After the Waterboarding

Today's New York Times fronts an important article by Scott Shane on the CIA's questioning of suspected 9/11 mastermind Khalid Sheikh Mohammed following his capture in March 2003.

The article's most important fact is this: All of this questioning occured after his torture by American intelligence officers and their surrogates.

Following that, the rest of the article reads like a paean to softer interrogation practices, such as building rapport, using incentives (like fruit and cookies) and establishing a long-term relationship between the questioner and the captive:

The interrogator, Deuce Martinez, a soft-spoken analyst who spoke no Arabic, had turned down a C.I.A. offer to be trained in waterboarding. He chose to leave the infliction of pain and panic to others, the gung-ho paramilitary types whom the more cerebral interrogators called "knuckledraggers."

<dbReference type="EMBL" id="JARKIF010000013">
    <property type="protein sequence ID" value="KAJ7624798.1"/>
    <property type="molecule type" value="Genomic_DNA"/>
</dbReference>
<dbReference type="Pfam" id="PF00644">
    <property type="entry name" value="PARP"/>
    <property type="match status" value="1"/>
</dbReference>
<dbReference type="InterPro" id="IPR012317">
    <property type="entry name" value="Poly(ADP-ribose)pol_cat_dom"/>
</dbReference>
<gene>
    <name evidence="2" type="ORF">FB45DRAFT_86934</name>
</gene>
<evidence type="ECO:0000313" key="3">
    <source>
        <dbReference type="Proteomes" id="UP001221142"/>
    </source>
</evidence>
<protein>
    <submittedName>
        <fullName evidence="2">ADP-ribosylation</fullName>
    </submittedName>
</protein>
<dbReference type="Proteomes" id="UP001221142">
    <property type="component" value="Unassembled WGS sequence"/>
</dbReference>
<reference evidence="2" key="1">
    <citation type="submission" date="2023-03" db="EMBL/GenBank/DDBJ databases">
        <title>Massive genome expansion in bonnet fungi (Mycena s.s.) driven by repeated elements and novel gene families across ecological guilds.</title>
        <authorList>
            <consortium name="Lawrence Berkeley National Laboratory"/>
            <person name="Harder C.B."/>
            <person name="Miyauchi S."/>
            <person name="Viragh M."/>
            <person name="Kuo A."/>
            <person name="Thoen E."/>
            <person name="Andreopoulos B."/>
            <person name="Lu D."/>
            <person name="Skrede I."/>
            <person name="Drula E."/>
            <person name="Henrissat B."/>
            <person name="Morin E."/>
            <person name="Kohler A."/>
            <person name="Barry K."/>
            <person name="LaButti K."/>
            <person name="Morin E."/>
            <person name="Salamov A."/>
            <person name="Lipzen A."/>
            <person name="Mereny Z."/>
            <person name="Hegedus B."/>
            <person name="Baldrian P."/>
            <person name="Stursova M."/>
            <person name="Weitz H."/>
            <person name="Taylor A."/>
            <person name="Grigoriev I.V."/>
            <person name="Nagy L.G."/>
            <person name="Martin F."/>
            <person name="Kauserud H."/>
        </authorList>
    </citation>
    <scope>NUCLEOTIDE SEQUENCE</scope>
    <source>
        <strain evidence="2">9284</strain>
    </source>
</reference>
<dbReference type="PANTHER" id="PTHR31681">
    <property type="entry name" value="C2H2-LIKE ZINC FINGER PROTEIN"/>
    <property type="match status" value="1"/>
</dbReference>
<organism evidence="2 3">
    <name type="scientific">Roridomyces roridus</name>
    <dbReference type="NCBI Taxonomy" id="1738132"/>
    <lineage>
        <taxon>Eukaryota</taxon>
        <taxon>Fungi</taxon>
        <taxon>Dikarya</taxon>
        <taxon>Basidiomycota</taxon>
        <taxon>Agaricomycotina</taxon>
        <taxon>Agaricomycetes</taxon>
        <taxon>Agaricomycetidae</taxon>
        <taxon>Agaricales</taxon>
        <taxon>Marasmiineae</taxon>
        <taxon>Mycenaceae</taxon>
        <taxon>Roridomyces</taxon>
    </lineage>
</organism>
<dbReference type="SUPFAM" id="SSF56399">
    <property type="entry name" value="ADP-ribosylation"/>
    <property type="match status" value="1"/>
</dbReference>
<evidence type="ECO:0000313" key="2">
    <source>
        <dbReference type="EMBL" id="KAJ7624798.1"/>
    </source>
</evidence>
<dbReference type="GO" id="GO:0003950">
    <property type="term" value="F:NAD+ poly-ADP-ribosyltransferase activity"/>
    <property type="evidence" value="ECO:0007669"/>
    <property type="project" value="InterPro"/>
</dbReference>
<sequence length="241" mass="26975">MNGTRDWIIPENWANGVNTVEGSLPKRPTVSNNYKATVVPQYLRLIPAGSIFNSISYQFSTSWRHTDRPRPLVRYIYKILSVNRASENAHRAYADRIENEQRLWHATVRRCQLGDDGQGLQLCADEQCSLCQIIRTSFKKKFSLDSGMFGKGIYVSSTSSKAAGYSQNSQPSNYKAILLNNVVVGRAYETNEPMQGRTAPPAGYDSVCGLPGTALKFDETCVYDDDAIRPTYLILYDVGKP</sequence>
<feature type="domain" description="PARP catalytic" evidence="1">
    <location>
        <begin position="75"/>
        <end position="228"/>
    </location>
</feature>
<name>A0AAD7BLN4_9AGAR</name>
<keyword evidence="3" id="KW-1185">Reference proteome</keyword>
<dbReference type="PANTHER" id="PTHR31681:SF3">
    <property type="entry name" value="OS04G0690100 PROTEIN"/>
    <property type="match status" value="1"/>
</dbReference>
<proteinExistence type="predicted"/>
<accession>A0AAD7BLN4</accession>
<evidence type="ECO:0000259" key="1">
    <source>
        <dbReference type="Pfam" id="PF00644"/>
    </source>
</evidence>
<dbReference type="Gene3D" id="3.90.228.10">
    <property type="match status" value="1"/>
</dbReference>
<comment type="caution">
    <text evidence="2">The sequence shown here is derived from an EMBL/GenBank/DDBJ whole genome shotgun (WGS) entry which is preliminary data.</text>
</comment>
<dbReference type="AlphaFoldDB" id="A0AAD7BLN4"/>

Mr. Martinez came in after the rough stuff, the ultimate good cop with the classic skills: an unimposing presence, inexhaustible patience and a willingness to listen to the gripes and musings of a pitiless killer in rambling, imperfect English. He achieved a rapport with Mr. Mohammed that astonished his fellow C.I.A. officers.

A canny opponent, Mr. Mohammed mixed disinformation and braggadocio with details of plots, past and planned. Eventually, he grew loquacious. "They'd have long talks about religion," comparing notes on Islam and Mr. Martinez's Catholicism, one C.I.A. officer recalled. And, the officer added, there was one other detail no one could have predicted: "He wrote poems to Deuce's wife."